Last Friday I had a Halloween themed livestream in OBS. I wanted point the viewers to my upcoming song release and I wanted to play back a video with an interview I had with Pi.A about our collaboration on the new song. I tested everything in the afternoon and in the evening it turned out that there was no sound on the stream from my audio system. Bummer. After restarting the stream seemed to work again. Just a touch of real Halloween horror? I hope I can help you troubleshoot or make more advanced use of audio mixing and routing in OBS.
I spent this whole afternoon checking and rechecking my audio mixing and routing in OBS and I found no problem at all. It turns out that these things just happen. Let’s say that that is the charm of performing live, lol. However, it was something that had been long on my list to check out thoroughly, because I also had problem earlier with audio. So here is a recap of everything I know now.
Since you are probably a musician reading this, I won’t bore you with mixer basics like dBs and I’ll assume that you know how clipping sounds on audio output. I will also assume that you have no interest in Twitch Video On Demand stuff that is baked into OBS, because it is more geared towards gaming streamers.
It all starts with the sources
Every OBS source that outputs sound will appear in your center Audio Mixer panel. You can adjust the levels to your needs. Green is the safe area. Yellow is where your speech and music should ideally be. Red is the danger zone where the dreaded clipping might occur. You can mute a source to make sure it will not be recorded or streamed. By default all audio sources will be mixed to your stream or recordings.
OBS for now misses a master output level indicator. It might be added in the future. So if you mix in many different sources you end up guessing if the output will be OK. For now I exclusively mix the ASIO source, so that makes it easy to make sure the output is right. I mix in the Desktop audio just in case I have a sound from the PC I want to quickly mix in.
Just to be sure I added the Limiter as a filter. It’s not impossible to get an overcooked sound in the livestream, but the risk of clipping or overcooking goes down.
On the right track
If you right click in the Audio Mixer section you can go to the Advanced Audio Properties. Here you see all your sources, that is to say you can still choose to see only active sources. I have more complex scenes where I choose per song I play live which sources are active. On the right side you will see a block of six Tracks. These are stereo tracks you can mixdown to, so in fact you have a mixer before you with six stereo tracks.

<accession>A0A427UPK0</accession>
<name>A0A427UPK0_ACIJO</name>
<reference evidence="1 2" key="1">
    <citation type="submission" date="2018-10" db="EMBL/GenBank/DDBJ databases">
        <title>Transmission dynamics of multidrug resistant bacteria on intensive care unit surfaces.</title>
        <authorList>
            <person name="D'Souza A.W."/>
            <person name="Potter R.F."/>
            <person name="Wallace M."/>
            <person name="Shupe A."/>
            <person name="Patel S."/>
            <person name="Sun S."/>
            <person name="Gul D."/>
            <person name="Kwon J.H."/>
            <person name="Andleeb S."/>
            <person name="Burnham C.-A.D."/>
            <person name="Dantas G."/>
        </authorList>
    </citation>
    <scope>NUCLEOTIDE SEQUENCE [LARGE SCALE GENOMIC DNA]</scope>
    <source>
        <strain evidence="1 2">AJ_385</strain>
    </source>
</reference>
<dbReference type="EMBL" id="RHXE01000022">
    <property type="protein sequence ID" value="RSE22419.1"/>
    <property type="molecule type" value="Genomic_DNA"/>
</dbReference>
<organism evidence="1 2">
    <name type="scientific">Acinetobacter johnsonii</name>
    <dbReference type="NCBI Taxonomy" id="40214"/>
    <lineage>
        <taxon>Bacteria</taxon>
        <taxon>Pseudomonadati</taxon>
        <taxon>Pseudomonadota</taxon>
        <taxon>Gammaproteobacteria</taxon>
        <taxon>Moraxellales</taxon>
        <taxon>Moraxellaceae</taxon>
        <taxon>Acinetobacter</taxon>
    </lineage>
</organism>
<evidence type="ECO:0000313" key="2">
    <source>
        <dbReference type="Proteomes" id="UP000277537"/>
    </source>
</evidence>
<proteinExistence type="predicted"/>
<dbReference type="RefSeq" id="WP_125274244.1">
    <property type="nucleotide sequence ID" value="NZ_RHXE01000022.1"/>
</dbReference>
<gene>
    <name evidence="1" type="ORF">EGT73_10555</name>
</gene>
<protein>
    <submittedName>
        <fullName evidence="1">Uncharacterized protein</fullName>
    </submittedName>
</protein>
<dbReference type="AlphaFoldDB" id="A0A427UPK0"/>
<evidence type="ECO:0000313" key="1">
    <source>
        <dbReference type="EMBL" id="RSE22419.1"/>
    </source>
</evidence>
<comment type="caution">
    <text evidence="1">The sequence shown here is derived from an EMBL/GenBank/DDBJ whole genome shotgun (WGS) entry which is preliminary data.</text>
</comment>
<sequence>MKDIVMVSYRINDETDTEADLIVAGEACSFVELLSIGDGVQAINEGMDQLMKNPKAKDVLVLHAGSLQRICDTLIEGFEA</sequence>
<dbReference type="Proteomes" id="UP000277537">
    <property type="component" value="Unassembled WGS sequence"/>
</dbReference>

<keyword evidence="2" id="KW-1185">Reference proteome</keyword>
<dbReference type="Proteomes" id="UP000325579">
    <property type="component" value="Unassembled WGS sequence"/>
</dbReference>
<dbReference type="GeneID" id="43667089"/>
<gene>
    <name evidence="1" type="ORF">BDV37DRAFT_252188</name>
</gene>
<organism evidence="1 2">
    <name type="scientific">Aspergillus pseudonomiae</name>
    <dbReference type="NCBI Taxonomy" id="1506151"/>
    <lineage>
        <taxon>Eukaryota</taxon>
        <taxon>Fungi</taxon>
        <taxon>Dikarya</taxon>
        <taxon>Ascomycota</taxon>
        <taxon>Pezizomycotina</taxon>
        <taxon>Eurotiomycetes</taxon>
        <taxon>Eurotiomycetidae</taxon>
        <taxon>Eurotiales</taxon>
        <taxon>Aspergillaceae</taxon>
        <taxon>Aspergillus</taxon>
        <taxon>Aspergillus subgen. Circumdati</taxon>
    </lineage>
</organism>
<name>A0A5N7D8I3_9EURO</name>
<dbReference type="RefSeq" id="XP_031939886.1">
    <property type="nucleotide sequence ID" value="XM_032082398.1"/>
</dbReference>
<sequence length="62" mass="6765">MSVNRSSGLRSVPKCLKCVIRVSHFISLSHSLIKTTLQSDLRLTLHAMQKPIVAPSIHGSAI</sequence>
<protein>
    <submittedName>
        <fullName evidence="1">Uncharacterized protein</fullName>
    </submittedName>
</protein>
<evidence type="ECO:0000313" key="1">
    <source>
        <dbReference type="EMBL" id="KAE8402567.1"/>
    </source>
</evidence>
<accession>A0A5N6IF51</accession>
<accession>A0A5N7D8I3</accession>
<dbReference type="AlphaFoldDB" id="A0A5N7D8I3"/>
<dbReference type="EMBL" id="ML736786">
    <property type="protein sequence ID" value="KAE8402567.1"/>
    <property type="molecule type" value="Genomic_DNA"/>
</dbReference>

Your live stream will use only one track. You can choose which one in the Advanced Streaming Settings for Output. By default it will be track 1. Now what is the use of having separate tracks to mix to? These tracks can be used for recording video with OBS. The tracks will end up written separately in the video file it records.
Gamers use this to have a track with the sound of the game and a track with their voice-over. Maybe also a separate track for sound effects and one for music. Then when they stream to Twitch they can leave out copyrighted music and still upload to YouTube with music. In the Advanced Recording Settings for Output you can choose which tracks will be written into the video output file.
Monitoring the output
If you leave everything set up as it is by default, all audio sources will output to your stream or recordings as you have just set it up. However there will not be any monitoring of the streamed or recorded output. This makes it heard to find the balance between different sources, if you have them. If you want to start monitoring you will have to select a Monitor option in the Audio Mixer settings. So there is also a stereo monitoring channel next to the six tracks.
In the Audio Settings, you will find the monitoring section. Here you can choose where to output the monitoring to. Please be aware of the latency that OBS introduces on the monitor output. You can’t use it live. You can just use it to find the right balance between different audio sources.
So what if there is no sound?
If you look in the monitoring options for an audio source in the Audio Mixer, there is even option to output sound to the monitoring channel, but not to the output tracks! So there is the option to set the level of an audio source to -inf, to mute the output and the option to switch off output to any of the output tracks. On top of that you could choose a track that does not get mixed to your stream. Very flexible, but it can also make it hard to find out why you have no sound on your stream.
There are only two ways to test your audio before really going live. The first one is to make sure you output the same track as your streaming track on a recording and then record a short video. The second one is to stream to an unlisted (YouTube) or private (FB) stream and then check the result. In short it is a miracle that this was the first time in maybe 50 livestreams that I had audio problems. Because it is live it is hard to know what the audience is hearing. I always ask at the start of a stream. Audio is really a tricky thing in a livestream to get right.